Social Srudies of Science TABLE 2
Editorial Decision by Number of Authors by Author's Discipline
Number of Authors One Two+
Psychology Edi:orial Decision
Initial Reject Revise and Resubmit
Sociology Initial Reject Revise and Resubmit
Other Initial Reject Revise and Resubmit
Editorial Decision by Number of Authors controlling for Discipline:X2 p <0.08 Editorial Decision by Discipline controlling for Number of Authors: p <0.01
i?otes and Lerters: Presser: Research Col1abora:ion TABLE 3
Editorial Decision by Number of Authors by
Highest Degree Granted in Author's Department
BA and MA Departments Edirorial Decision Initial Relect Revise and Resubmit + Accept
PhD Departments Initial Reject
Revise and Resubmit
Number of Authors One Two+ 76.70'0 60.0째~b 23.3 40.0 - 100.0?b 100.o0;0 (30) (15)
Editorial Decision by Number of Authors controlling for Department: ldf, ns
Editorial Decision by Department controlling for Number of Authors: 0.08 Idf, p
Social Srudies of Science
I am indebted to Howard Schuman for much of what I know about both collaboration and the quality of research, as well as for generously making available the records upon which this paper is based. My thanks also to the other members of the Social Psychology Quar:erly staff - Sonya Kennedy, Cynthia Robbins, and Bruce Taylor - as well as to Jean Converse and two anonymous referees for helpful comments on an earlier draft. 1. See, for example, Harriet Zuckerman and Robert K . Merton, 'Age, Aging, and Age Structure in Science', in Norman Storer (ed.), The Sociology of Science (Chicago: The University of Chicago Press, 1973), 547. 2. Donald Pelz and Frank Andrews, Scien:is:s in 0rgani;a:ions (New York: Wiley, 1966). 52. 3. Lowell Hargens, 'Relations Between Work Habits, Research Technologies, and Eminence in Science', Sociology of Work and Occupa:ions, Vol. 5 (1978), 99. 4. It should be noted that the variable 'number of authors' is not as straightforward as it appears. Some single-authored papers are the product of research by more than one individual (as is sometimes testified to in a paper's first footnote), and some multiple-authored papers include as authors the names of individuals who were not active collaborators. Indeed, collaboration is most usefully seen as a continuum, not as a dichotomy. Still, the dichotomy used here should capture an important part of the phenomenon of interest. 5. 21.0 percent of the single-authored papers and 19.4 percent of the multipleauthored papers were screened. 6. Reviewing was done anonymously, so referees were usually unaware of how many authors a paper had. 7. All values of chi-square reported in this paper are likelihood-ratio statistics derived with the computer programme ECTA. See Leo Goodman, 'The Analysis of Multidimensional Contingency Tables: Stepwise Procedures and Direct Estimation Methods for Building Models for Multiple Classifications', Technotne:rics, Vol. 13 (1971), 33-61. 8. When the two + category is broken down, the difference in editorial decision is found to be mainly between collaborating (irrespective of number of colleagues) and working alone. But this result is of uncertain reliability, due to the small number of papers Nith 3, 4, or 5 authors. 9. Table 2 also shows that the relation between discipline and quality of paper is unaffected by a control for number of authors. 10. Table 3 includes only papers by authors affiliated with either sociology or psychology departments. 11. For a discussion of the effects of academic environment in major versus minor universities, scc Diana Crane, 'Scientists at Major and Minor Universities: A Study of Productivity and Recognition', Atnerican Sociological Review, Vol. 30 (1965), 699-714. 12. Although their analysis of manuscripts submitted to The Physical Review excludes multiple-authored papers, Zuckerman and Merton note that such papers had an acceptance rate of over 95 percent. This compared with 80 percent for single-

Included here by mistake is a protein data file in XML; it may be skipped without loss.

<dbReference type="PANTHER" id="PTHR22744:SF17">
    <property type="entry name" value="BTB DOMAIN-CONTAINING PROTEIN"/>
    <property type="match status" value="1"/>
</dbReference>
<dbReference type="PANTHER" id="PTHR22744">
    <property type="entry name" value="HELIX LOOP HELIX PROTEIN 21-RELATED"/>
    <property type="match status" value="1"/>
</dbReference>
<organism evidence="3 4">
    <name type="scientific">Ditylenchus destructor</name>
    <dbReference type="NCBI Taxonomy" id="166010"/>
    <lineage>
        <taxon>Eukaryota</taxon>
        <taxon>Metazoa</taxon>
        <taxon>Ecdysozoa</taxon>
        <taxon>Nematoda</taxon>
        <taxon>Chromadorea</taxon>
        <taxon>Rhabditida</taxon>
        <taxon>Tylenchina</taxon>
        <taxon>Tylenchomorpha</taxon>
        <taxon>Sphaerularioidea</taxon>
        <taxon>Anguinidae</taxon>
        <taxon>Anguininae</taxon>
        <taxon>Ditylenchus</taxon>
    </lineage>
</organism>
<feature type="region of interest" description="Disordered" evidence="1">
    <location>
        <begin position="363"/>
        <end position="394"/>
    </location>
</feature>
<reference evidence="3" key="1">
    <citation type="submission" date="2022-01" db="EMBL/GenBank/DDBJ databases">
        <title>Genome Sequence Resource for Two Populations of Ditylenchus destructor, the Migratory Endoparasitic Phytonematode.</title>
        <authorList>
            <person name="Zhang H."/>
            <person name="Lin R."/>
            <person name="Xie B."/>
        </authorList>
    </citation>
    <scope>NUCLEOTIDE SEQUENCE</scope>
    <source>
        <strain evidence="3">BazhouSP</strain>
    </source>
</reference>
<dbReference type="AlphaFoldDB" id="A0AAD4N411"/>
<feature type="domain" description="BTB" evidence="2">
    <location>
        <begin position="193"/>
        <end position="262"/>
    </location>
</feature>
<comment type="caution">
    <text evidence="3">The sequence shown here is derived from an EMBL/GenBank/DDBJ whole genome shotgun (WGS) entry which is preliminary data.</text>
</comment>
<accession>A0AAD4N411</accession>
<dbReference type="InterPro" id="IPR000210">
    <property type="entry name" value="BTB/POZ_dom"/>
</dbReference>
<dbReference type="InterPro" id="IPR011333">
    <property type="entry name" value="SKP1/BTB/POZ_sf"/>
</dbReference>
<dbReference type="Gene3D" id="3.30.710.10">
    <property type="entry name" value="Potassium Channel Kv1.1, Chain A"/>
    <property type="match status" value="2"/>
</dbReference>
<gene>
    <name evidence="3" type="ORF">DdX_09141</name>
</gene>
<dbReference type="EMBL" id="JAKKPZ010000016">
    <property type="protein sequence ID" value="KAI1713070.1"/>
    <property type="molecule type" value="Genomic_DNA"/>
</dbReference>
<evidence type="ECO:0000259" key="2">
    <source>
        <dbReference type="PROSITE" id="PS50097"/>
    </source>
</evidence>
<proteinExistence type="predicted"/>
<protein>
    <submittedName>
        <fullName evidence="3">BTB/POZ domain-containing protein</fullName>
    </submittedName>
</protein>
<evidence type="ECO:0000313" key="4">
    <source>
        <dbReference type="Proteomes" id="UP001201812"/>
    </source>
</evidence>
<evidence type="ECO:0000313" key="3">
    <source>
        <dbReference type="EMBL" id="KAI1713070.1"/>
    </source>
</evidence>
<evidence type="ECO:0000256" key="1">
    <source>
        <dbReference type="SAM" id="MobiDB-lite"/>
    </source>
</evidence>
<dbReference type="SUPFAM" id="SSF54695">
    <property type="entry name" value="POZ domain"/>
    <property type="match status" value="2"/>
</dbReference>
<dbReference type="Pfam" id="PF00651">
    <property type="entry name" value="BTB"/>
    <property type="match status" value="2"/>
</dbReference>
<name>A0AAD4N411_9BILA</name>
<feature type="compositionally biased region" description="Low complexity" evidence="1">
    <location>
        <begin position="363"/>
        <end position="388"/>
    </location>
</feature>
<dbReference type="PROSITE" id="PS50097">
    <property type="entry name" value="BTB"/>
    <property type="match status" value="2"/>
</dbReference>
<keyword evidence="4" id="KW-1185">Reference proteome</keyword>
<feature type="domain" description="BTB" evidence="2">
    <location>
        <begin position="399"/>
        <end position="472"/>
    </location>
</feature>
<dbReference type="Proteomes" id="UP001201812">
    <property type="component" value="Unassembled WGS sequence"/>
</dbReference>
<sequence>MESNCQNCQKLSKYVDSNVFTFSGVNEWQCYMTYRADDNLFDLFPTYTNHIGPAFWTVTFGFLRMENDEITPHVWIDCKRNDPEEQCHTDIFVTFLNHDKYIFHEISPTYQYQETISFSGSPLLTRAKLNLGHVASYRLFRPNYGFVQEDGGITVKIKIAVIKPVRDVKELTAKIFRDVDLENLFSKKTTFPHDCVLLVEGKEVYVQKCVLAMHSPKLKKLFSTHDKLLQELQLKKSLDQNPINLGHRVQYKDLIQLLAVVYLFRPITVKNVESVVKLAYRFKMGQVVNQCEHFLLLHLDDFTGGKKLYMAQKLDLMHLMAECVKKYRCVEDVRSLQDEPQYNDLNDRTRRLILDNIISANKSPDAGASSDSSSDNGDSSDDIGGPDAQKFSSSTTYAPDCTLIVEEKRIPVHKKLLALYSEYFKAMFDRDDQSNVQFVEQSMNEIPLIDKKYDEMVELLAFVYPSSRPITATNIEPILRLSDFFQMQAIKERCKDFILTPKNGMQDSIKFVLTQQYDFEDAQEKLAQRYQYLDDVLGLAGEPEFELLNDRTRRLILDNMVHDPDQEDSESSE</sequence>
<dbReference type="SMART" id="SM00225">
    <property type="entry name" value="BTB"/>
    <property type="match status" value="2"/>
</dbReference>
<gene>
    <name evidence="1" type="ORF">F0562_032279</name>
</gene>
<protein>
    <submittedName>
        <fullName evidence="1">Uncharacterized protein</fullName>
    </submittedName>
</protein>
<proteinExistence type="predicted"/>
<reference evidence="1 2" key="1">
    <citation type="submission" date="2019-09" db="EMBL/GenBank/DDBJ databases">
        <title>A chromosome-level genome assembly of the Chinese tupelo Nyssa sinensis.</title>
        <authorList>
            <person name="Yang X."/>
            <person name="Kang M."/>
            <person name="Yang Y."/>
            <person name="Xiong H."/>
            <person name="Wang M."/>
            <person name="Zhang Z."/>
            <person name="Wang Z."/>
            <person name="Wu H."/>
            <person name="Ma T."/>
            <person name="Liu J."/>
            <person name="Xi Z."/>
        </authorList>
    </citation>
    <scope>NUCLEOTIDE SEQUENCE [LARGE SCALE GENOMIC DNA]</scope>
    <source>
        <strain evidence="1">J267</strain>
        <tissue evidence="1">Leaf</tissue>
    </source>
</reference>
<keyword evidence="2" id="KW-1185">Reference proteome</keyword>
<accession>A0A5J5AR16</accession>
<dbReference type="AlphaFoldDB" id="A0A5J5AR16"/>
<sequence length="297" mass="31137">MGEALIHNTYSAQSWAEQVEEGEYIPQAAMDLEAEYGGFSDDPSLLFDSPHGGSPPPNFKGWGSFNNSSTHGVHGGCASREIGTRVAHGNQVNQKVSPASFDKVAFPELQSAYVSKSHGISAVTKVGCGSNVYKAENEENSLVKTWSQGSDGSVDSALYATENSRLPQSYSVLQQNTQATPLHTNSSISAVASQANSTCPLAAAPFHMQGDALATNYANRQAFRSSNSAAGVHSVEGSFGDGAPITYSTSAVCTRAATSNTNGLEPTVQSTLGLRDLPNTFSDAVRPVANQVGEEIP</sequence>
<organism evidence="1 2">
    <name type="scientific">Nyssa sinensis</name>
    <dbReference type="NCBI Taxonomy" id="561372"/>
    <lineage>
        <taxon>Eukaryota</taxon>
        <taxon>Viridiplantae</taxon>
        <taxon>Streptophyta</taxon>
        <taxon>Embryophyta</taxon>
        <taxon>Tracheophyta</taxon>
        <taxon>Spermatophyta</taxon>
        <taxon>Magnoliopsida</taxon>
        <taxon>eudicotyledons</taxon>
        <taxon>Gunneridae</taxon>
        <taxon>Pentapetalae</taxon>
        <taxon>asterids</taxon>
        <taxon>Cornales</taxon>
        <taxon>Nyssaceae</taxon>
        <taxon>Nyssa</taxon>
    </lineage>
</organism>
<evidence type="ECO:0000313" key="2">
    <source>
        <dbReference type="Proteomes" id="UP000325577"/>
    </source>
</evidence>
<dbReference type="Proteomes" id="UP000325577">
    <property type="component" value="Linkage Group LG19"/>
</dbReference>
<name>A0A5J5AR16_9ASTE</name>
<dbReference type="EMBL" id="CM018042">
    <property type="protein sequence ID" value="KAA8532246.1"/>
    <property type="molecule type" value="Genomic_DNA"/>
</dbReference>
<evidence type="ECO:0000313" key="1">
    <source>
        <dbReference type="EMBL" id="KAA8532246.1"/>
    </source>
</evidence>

Notes and Letrers: Presser: Research Collaboration
authored papers. See Harriet Zuckerrnan and Robert Merton, 'Institutionalized Patterns of Evaluation in Science', in Storer (ed.), op. cit. note 1 , 476-78.
Stanley Presser is a Research Associate, lnstitute for Research in Social Science, and Visiting Assistant Professor, Department of Sociology, at The University of North Carolina. Currently he is collaborating with Howard Schuman on a study of survey question wording and with Elizabeth Martin on a study of the role of self-interest in public opinion. His articles have appeared in American Sociological Review, Public Opinion Quarterly, and other journals. Author's address: Institute for Research in Social Science, The University of North Carolina at Chapel Hill, Manning Hall 026A, Chapel Hill, North Carolina 27514, USA.
Published on Mar 3, 2009
Does collaboration improve the quality of scientific research? Editorial decision on papers submitted to a leading social psychology journal...